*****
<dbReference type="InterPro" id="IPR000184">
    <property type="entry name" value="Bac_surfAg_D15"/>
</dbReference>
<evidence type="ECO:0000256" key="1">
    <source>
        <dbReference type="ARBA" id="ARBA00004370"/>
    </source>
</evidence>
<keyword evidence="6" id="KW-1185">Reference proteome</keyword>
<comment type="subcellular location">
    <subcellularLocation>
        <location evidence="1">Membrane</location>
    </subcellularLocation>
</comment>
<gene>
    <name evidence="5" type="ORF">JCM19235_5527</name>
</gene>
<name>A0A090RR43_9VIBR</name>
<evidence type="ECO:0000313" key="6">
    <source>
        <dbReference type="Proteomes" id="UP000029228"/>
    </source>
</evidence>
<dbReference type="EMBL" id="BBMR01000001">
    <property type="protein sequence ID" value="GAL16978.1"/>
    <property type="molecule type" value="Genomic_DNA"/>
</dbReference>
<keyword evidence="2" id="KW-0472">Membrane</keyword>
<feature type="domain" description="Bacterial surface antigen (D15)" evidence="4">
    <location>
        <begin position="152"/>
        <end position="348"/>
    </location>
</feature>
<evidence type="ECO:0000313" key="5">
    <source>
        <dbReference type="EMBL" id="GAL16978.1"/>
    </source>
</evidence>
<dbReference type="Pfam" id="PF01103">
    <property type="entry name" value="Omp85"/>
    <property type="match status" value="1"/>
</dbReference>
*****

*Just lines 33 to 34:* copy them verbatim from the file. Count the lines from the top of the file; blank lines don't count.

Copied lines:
    </location>
</feature>